The Corsair Distillery guys experiment like crazy and more often than not these experiments never become actual products. They have a rack at the back of the distillery, another area I was asked not to take photos of, that was filled with experiments. Different grains they’d tested, vapor basket experiments, smoked experiments, clear spirit experiments and so on. A huge catalog of years worth of distilling RnD and I was lucky enough to get to try a couple. Some you could see why they wouldn’t be made while others were fantastic, but would never see the light of day due to other issues, like the cost.
From there we headed out back and saw the giant boiler they used as a backup to the kettle inside and a dumper full of grain that was about to get milled and distilled. It was sprinkling lightly and looking around this courtyard at the Marathon Motorworks building created an odd sense of time. Cracked and fallen brick and old rusty machinery that used to service the brick behemoth butted up to shiny pipes and modern machinery used to create modern versions of beverages humans have enjoyed for hundreds, even thousands, of years.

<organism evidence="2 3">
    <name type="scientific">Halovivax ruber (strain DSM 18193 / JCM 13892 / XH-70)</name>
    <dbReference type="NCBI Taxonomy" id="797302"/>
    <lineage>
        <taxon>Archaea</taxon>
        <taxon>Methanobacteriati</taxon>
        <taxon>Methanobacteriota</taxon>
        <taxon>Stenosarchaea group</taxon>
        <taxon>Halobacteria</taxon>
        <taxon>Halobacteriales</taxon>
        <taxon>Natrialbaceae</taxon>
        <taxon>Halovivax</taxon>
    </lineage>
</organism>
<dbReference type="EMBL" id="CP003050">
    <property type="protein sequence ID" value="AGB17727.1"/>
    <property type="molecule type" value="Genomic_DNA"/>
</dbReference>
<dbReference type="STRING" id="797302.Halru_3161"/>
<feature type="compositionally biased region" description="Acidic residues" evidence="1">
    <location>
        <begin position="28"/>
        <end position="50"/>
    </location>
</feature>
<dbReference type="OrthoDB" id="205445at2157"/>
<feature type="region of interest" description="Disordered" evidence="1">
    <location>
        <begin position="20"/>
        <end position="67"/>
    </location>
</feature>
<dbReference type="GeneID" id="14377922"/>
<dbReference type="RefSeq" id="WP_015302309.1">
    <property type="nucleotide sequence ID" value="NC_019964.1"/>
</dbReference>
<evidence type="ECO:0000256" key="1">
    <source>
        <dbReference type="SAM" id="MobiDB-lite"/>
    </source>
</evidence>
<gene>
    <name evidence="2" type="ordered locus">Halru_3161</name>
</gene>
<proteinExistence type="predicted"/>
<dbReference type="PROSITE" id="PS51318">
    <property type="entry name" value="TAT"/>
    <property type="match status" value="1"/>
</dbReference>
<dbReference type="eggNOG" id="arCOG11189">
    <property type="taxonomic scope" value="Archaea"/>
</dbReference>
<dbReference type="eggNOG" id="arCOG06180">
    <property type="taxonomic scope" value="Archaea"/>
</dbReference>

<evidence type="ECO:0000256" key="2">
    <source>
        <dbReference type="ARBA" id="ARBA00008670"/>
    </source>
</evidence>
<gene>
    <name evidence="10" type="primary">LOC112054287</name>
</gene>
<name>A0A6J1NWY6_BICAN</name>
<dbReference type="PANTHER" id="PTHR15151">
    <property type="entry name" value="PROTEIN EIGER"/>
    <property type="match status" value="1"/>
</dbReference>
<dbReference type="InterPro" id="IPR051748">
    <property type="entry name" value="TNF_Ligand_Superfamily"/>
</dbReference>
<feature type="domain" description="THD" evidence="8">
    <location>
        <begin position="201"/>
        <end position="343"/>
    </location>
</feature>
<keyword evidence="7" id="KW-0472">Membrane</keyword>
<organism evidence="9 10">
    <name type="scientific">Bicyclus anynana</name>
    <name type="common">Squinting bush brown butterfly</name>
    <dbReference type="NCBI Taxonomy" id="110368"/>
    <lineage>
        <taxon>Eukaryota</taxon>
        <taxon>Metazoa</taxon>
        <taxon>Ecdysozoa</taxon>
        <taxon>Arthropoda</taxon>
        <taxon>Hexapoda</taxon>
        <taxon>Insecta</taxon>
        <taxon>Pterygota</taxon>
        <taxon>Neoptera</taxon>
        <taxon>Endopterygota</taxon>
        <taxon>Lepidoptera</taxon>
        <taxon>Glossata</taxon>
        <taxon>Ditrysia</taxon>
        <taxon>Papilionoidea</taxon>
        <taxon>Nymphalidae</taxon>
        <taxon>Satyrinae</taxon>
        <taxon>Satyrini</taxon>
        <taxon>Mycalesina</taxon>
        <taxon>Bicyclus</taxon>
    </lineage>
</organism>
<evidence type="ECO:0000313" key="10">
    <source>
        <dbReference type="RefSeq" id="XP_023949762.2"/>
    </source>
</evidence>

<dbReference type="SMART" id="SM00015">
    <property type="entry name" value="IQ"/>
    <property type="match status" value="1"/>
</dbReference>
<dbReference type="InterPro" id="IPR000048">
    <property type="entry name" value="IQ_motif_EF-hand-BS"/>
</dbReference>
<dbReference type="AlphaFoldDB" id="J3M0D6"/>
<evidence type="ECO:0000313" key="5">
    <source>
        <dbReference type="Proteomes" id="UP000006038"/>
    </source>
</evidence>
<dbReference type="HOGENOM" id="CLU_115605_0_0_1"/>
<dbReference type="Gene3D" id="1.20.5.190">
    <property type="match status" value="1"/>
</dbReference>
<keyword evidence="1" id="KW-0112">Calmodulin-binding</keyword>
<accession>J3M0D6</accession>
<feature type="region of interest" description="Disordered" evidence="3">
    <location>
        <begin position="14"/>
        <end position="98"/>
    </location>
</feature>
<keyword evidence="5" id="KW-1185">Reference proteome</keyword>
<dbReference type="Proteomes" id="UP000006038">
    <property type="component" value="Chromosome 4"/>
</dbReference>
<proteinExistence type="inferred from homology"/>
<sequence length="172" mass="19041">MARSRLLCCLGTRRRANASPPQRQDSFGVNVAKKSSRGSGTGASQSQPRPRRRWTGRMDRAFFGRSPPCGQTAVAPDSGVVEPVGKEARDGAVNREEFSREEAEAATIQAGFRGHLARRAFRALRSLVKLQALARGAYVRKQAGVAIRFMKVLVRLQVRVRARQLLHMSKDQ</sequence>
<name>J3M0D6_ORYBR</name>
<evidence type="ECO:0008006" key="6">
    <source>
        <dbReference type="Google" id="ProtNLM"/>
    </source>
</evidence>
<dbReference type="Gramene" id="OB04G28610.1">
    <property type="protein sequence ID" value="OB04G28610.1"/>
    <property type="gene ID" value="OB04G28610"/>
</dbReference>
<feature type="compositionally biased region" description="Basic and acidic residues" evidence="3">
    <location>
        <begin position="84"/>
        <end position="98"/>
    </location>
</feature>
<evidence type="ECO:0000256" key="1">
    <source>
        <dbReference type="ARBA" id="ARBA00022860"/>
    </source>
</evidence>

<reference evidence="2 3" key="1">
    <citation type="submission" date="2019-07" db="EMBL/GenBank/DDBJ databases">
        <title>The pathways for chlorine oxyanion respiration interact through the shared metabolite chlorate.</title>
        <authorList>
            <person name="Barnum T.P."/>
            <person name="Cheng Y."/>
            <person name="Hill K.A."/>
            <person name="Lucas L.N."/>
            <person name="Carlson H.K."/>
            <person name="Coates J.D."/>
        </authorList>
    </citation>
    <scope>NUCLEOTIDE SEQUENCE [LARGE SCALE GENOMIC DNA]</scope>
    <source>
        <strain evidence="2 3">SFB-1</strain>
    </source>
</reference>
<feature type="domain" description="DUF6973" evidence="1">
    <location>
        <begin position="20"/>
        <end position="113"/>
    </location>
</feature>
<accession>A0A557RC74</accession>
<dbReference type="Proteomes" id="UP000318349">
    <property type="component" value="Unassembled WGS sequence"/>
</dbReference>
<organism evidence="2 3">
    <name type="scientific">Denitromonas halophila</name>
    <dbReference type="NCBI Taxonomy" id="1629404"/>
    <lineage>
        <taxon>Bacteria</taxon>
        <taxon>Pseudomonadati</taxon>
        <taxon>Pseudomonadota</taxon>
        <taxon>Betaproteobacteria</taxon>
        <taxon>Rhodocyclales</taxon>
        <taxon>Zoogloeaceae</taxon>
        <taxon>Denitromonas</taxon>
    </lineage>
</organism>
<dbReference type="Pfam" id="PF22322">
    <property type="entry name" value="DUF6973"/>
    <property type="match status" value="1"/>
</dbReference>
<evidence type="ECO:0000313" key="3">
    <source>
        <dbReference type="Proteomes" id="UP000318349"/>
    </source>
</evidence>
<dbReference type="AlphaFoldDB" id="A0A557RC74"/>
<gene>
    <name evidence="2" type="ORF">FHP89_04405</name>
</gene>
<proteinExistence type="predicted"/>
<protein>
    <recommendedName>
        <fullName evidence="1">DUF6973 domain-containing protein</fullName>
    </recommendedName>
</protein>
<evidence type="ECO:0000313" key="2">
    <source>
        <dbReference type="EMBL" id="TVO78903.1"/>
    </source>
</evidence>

At that point our small group turned around and looked back inside to see the distillery and brewery in its entirety. All of the equipment used to distill resides on the left 3/4 of the photo above while most of the brewing equipment sits in the right 1/4. Considering how much these guys put out, and how far across the US it goes, I couldn’t help but be impressed by everything they accomplish with such a humble facility.
From there we went a few steps back inside the door and to our right was their “rickhouse” which was basically just a medium sized room filled with barrels stacked on top of each other. When I toured their new facility they also had several racks just like these in what will become their new “rick house” and this expanded capacity will allow them to experiment more with variables like aging and barrel size, to name a few, in their whiskey production.
We had a lovely chat about some of the aging experiments they’ve already done and what experimental stuff they had in the barrels already. We also found out that several breweries in Nashville and the surrounding area take their used barrels to age beer in, some of which they carry at the distillery. I tried an ale that, if I remember right, was aged in either their Quinoa or Outrage barrels and it was a delicious rustic and creamy ale. However, those beers don’t make it too far out of Tennessee from what I understand so you’d be hard pressed to find one unfortunately.